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Trucking industry meets political leaders

22 August 2012

A delegation of trucking industry leaders are meeting Australia’s political leaders today and tomorrow as part of TruckWeek 2012.

TruckWeek is an event held every two years by the ATA, where trucking businesses and organisations come together to raise the profile of the industry by holding events in their local area.

The delegation consists of ATA Chairman David Simon, Managing Director of Don Watson Transport Noelene Watson, NTRTA President John Roil, past ATA Chairperson Kathy Williams and NatRoad President Geoff Crouch.

The key issues to be discussed in the meetings will include the national heavy vehicle laws, road pricing, the carbon tax, and the Business Tax Working Group’s proposal to change the depreciation arrangements for trucks and trailers.

ATA Chairman David Simon said it was essential that industry and policy makers work together to achieve a safe and professional trucking industry.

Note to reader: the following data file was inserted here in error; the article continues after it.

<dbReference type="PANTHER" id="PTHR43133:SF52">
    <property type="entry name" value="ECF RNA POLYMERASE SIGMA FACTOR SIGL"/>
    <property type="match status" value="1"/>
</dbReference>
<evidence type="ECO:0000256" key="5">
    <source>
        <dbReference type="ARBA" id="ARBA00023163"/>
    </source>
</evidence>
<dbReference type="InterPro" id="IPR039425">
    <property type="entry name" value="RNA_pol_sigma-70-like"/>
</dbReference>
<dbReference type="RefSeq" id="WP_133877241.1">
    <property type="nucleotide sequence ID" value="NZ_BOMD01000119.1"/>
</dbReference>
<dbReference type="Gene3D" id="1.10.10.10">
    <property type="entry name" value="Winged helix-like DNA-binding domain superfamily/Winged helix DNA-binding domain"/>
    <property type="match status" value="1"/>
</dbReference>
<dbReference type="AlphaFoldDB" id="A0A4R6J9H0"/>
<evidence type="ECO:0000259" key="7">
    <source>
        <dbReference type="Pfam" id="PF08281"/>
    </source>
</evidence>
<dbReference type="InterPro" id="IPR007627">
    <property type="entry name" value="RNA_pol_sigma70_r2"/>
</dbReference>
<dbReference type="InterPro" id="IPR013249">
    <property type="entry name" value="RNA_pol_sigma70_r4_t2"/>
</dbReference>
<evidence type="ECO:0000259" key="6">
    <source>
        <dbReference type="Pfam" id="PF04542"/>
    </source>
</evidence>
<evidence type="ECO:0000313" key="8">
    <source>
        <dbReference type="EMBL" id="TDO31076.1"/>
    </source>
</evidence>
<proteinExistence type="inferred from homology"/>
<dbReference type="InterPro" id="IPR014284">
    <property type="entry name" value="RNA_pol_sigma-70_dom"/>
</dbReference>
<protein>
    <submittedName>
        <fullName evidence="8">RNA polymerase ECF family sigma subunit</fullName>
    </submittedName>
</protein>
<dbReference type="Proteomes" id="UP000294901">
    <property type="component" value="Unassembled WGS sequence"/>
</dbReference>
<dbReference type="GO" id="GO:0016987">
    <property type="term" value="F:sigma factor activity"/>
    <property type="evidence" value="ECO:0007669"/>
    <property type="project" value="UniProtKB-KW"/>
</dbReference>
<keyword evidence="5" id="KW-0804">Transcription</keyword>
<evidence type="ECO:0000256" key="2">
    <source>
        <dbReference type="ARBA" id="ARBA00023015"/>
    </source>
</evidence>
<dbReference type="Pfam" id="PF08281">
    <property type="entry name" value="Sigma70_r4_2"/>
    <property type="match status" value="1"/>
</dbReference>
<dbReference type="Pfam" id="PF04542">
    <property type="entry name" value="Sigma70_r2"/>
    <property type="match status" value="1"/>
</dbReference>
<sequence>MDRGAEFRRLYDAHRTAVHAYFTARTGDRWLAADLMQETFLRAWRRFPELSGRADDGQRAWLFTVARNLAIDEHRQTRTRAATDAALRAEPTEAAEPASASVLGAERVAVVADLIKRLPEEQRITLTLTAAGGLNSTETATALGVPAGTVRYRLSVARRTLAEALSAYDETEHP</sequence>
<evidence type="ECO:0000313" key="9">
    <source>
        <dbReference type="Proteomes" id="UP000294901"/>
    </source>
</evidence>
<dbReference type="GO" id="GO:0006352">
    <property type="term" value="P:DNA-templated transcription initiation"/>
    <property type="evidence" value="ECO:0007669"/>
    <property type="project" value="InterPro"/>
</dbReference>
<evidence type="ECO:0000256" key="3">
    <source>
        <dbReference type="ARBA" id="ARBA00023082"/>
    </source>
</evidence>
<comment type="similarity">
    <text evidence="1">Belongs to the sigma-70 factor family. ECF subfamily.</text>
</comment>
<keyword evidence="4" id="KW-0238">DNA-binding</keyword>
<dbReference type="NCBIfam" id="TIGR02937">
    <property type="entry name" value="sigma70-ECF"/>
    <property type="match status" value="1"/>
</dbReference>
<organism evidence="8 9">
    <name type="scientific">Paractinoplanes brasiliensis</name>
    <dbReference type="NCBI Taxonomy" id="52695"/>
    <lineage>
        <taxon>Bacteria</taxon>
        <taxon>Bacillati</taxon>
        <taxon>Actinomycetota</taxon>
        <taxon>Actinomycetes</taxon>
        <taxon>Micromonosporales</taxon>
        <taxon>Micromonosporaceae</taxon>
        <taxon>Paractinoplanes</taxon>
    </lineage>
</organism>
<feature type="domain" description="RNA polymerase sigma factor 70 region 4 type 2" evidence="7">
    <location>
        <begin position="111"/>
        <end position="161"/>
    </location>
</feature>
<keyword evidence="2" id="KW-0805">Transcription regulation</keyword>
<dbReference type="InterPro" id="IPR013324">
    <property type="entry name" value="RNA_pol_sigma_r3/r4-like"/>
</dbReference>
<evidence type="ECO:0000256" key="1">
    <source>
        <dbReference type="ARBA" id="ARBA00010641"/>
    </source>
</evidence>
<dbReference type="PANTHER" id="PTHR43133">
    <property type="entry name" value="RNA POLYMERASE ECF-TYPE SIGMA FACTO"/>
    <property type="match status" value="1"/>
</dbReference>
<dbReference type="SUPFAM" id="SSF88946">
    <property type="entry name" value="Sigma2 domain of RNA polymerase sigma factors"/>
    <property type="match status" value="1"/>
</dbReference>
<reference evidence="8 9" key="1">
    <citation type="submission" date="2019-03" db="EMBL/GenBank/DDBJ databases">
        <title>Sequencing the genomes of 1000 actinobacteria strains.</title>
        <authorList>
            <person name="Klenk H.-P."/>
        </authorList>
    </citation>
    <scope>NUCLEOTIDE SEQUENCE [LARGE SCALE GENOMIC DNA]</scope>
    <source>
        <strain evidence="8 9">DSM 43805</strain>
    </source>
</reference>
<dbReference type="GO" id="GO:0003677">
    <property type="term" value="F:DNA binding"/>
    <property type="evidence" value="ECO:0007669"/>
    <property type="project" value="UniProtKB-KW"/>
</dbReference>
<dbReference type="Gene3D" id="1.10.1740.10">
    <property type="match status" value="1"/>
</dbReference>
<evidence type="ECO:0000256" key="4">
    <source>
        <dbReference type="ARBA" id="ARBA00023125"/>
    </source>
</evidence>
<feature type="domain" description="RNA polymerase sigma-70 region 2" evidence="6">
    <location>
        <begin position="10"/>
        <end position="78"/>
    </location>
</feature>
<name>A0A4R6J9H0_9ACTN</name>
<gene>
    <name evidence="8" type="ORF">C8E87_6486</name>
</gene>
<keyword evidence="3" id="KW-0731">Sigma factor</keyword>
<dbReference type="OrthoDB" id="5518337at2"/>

“TruckWeek is an opportunity for us to meet with our federal politicians and discuss some of the issues the trucking industry faces as our freight task continues to increase,” David said.

“We’ve made great strides in safety, but there’s always more to be done. This is our opportunity to show Australia’s federal politicians how trucking delivers.”

The delegation will meet with political leaders including the leader of the Opposition, Tony Abbot, the Minister for Infrastructure and Transport, Anthony Albanese, and the Minister for Resources and Energy, Martin Ferguson.

On the Thursday morning, the ATA will host a breakfast for politicians at Parliament House, with Australian researcher Lisa Sharwood presenting her research on the prevalence of sleep apnoea in Australia’s commercial truck drivers.

Sleep apnoea is a condition where a person has difficulty breathing whilst asleep, causing their sleep to be disturbed. This can then lead to daytime sleepiness, fatigue and poor reaction times, and can more than double their accident risk.

Lisa’s research, published in international science journal Sleep, showed that while some 40 per cent of drivers may suffer from sleep apnoea, only 12 per cent are picked up under the tests currently used in truck driver medicals.

For more information on TruckWeek 2012, go to